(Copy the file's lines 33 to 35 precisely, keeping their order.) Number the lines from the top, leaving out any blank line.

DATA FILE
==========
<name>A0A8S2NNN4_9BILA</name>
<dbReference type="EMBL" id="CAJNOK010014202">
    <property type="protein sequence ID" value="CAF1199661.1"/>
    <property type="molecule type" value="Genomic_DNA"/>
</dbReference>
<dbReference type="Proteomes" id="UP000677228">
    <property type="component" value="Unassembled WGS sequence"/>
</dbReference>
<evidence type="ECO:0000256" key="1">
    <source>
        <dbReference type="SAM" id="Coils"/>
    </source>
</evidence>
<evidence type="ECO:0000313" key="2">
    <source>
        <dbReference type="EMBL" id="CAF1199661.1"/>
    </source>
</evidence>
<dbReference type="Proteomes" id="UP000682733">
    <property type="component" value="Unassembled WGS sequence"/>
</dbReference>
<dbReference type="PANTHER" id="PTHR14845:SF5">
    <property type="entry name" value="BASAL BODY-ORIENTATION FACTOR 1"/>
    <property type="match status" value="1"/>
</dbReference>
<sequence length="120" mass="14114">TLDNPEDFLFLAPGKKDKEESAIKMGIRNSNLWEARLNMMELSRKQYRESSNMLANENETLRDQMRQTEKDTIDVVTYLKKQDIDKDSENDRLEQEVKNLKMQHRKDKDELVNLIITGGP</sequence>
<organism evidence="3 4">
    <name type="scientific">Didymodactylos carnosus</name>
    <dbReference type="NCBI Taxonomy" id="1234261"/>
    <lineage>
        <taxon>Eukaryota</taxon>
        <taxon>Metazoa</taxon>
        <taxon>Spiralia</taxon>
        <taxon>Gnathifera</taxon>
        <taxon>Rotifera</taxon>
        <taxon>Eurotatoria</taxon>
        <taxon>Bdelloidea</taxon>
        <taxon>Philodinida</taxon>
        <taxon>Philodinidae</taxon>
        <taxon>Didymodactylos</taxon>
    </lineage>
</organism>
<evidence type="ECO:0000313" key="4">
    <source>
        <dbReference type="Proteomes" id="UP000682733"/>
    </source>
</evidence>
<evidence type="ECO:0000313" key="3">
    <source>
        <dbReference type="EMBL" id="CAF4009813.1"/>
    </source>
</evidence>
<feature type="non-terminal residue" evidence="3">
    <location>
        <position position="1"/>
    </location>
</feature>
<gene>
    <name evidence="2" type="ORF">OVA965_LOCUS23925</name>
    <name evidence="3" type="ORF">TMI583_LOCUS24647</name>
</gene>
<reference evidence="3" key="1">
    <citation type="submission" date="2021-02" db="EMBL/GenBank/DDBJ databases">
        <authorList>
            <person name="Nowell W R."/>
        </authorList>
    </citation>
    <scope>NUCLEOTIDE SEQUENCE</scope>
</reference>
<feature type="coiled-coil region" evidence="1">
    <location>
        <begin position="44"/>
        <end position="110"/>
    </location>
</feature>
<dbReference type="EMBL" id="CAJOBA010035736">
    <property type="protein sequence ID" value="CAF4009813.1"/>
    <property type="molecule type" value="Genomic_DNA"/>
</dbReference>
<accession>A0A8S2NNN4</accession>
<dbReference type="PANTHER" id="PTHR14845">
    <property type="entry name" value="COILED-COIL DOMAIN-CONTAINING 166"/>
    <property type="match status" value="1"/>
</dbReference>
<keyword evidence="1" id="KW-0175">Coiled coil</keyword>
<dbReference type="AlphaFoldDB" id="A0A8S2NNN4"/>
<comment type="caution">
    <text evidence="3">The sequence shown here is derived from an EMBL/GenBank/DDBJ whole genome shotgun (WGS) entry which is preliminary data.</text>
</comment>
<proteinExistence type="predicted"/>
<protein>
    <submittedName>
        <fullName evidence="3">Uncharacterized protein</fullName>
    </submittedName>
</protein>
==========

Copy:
        <taxon>Spiralia</taxon>
        <taxon>Gnathifera</taxon>
        <taxon>Rotifera</taxon>